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The Devil You Say!

The Devil You Say!
From the PorchBy Amber Nagle
The Devil You Say!
From the PorchBy Amber Nagle

In the sixties, seventies, and into the early eighties, my world was full of images of Satan. From listening to our Methodist minister talk about “the Devil” at church on Sundays, to listening to the Charlie Daniels Band sing about the devil coming down to Georgia looking for a soul to steal, to proudly sporting my high school’s mascot (we were the Warner Robins High School Demons) on tee shirts, jackets, and book covers, the Devil’s been on my doorstep since the day I was born. In my Southern upbringing, he was a multifaceted character — horns, a pitchfork and steeped in folklore, humor, and cultural quirky sayings. Sure, he reigned over hell, but he was no match for us. We were strong — still are. We mention Lucifer in passing on so many occasions that we tend to view him as just a neighbor none of us like — one we steer clear of.

If my family is gathered and talking about someone, and then that particular “someone” calls or rings the doorbell, we said, “Well, speak of the Devil!” We aren’t comparing the person to the actual Devil. It’s just a saying passed from one generation down to the next.

“The Devil made me do it,” is a humorous excuse for a mischievous act. Whether it’s sneaking the last piece of pecan pie or playing a harmless prank on a friend, blaming the Devil added a playful spin to otherwise naughty deeds. On television in my more formative years, comedian Flip Wilson would dress up in drag and portray a character named Geraldine Jones, who’d often proclaim, “The Devil made me buy this dress,” and we would roar with laughter at the thought of the Devil influencing her (or him) and causing her to pay a large sum of money for a short flowery frock.

Back then, if it was raining outside and the sun was shining, we’d announce, “The Devil’s beating his wife again!” I despised him for hitting his spouse, and then one day, I wondered, “Who would marry the Devil in the first place?” I began to doubt he was really married.

At potlucks and family reunions, we feasted on deviled eggs — a delicious and healthy dish with carved out boiled eggs embellished with a concoction made from the yolks, a little mayonnaise, and pickles or relish. For dessert, we devoured slices of something called devil’s food cake, a moist, rich chocolate layer cake that had a slightly heavier texture than traditional chocolate cake, and a treat that went well with milk or coffee.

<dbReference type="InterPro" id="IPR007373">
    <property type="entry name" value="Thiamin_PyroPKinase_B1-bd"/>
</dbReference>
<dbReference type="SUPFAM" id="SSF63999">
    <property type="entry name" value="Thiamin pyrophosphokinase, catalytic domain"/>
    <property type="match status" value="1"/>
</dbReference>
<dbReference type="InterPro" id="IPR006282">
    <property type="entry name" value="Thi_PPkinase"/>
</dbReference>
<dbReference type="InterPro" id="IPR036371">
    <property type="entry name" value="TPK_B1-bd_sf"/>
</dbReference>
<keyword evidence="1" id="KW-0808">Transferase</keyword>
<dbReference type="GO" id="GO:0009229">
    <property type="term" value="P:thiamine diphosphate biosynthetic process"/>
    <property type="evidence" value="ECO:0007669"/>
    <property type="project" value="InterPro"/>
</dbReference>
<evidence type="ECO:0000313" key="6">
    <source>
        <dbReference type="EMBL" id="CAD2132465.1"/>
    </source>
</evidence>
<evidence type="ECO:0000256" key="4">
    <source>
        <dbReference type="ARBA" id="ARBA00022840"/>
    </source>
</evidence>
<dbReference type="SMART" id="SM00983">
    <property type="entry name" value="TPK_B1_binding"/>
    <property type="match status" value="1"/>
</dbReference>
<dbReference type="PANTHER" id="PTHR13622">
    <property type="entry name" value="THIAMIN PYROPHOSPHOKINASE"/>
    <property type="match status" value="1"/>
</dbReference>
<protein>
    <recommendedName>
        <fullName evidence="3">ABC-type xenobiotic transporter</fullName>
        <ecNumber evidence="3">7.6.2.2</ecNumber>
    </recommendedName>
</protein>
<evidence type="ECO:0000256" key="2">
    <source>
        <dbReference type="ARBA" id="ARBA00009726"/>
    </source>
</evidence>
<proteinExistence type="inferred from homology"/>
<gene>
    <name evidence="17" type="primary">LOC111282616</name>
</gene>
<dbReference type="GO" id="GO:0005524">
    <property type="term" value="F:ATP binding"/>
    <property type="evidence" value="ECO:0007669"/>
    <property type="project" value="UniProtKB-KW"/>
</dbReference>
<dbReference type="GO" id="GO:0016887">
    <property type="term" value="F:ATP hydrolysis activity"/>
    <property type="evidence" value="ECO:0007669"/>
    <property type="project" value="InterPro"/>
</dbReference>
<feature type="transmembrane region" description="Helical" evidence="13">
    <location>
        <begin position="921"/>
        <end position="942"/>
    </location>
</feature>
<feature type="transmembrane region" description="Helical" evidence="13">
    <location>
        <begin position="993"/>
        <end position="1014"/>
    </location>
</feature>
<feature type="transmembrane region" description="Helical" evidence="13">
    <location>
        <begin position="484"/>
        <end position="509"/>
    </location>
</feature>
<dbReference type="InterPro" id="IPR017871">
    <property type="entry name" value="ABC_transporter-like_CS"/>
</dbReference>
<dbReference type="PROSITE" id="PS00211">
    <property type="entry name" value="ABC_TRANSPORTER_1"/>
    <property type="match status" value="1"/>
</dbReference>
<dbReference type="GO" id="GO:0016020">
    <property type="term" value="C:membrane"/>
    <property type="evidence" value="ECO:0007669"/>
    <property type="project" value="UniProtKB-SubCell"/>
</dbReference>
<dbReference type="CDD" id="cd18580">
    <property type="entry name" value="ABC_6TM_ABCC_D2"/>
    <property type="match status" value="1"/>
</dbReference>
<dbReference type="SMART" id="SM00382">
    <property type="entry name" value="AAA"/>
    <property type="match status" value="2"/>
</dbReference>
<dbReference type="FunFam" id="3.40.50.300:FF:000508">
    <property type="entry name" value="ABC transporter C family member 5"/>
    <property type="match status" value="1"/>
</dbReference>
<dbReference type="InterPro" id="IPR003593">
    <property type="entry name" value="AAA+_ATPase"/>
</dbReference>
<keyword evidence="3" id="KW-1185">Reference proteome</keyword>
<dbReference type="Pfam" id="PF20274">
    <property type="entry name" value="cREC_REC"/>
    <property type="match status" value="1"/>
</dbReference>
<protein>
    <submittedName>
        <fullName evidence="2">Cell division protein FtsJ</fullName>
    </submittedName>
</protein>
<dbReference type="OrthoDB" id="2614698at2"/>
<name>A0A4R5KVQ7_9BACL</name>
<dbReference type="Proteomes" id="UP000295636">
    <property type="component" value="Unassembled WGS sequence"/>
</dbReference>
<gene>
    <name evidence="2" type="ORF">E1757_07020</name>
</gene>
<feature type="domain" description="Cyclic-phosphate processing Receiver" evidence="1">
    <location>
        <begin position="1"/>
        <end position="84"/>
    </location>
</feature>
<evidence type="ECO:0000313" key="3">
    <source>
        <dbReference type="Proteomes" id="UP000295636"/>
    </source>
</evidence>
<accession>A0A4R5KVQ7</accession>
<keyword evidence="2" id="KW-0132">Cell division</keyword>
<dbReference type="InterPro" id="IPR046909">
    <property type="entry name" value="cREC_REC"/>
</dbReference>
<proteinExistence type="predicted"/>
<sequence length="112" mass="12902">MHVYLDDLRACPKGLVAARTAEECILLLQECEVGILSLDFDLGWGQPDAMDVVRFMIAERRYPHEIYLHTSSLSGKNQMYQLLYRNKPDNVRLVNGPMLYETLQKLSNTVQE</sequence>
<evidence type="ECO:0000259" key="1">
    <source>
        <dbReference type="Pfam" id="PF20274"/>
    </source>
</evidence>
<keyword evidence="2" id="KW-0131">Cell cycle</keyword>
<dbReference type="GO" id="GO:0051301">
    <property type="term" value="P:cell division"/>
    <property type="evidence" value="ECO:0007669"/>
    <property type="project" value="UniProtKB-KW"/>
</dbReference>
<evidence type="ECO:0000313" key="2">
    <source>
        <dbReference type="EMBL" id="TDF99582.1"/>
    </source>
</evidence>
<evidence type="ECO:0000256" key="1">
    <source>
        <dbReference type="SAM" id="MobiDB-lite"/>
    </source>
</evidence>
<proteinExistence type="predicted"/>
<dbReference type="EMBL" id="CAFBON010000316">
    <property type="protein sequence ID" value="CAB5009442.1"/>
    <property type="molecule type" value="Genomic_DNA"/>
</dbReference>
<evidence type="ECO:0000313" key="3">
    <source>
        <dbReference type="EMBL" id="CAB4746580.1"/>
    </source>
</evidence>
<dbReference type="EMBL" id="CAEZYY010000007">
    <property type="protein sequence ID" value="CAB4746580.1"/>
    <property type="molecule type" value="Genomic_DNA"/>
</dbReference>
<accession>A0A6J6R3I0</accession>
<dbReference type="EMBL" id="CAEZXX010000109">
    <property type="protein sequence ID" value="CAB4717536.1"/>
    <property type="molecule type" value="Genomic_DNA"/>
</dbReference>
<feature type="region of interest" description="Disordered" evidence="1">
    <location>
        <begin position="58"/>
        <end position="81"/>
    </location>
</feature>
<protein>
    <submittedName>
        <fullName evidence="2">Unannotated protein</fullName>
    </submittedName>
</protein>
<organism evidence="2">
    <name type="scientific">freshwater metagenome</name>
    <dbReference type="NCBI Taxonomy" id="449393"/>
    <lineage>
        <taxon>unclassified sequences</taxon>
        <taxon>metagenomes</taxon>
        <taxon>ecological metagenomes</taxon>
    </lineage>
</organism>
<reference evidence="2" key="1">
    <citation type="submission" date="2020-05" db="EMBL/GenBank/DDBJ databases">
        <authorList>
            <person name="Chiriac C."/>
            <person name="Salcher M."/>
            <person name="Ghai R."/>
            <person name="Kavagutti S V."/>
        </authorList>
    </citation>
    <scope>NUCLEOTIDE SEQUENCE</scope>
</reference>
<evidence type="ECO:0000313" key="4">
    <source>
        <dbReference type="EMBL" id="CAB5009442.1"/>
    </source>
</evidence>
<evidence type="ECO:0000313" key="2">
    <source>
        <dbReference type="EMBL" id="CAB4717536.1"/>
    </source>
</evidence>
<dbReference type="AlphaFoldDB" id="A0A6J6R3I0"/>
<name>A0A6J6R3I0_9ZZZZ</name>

If you have experienced a hot Southern summer, you know why folks down here say, “It’s hotter than the Devil’s armpit!” The combination of sweltering heat and humidity can make anyone feel like they’re roasting for eternity in the underworld. Georgia summers can be so intense that they’re often described with phrases like, “Hotter than Hades,” “Hotter than Hell,” or “The Devil’s frying pan,” capturing the intensity of our extreme temperatures with a mighty devilish twist.

Phrases like “The Devil’s in the details” remind listeners to pay attention to the small but significant aspects of a story, often leading to a surprising twist.

When someone we dislike accomplishes something big, we say, “Give the Devil his due,” a phrase that has been around since Shakespearean times.

When someone is as mean as a snake, we Southerners often say, they are “Mean as the Devil,” or are “Full of the devil.”

When we fall into shock over some situation, we often exclaim, “What in the Devil?” or its shorter form, “What the Devil?”

“Better the Devil you know than the Devil you don’t,” is another common saying, advising people to stick with familiar challenges rather than risking unknown troubles. This bit of folk wisdom reflects the pragmatic and cautious nature of Southern culture, where change is often approached with careful consideration.

“Idle hands are the Devil’s workshop,” is a saying I’ve heard since I was a child and one meaning that when a person has nothing to do, they often find trouble — or trouble finds them. I heard this a lot when I was a teenager.

We see someone smiling and comment on their “Devilish grin,” and we describe a small whirlwind of blowing dirt moving across a parking lot or field as a “Dust Devil” or “Dirt Devil.”

So that mean ol’ Devil has somehow inched his way in my everyday life since I was very young, and I have learned to live with him — even make fun of him. In the end, me and my Southern counterparts sprinkle “the Devil” into our everyday chatter, adding a charming twist to our speech, and leaving outsiders often exclaiming, “The Devil you say!”

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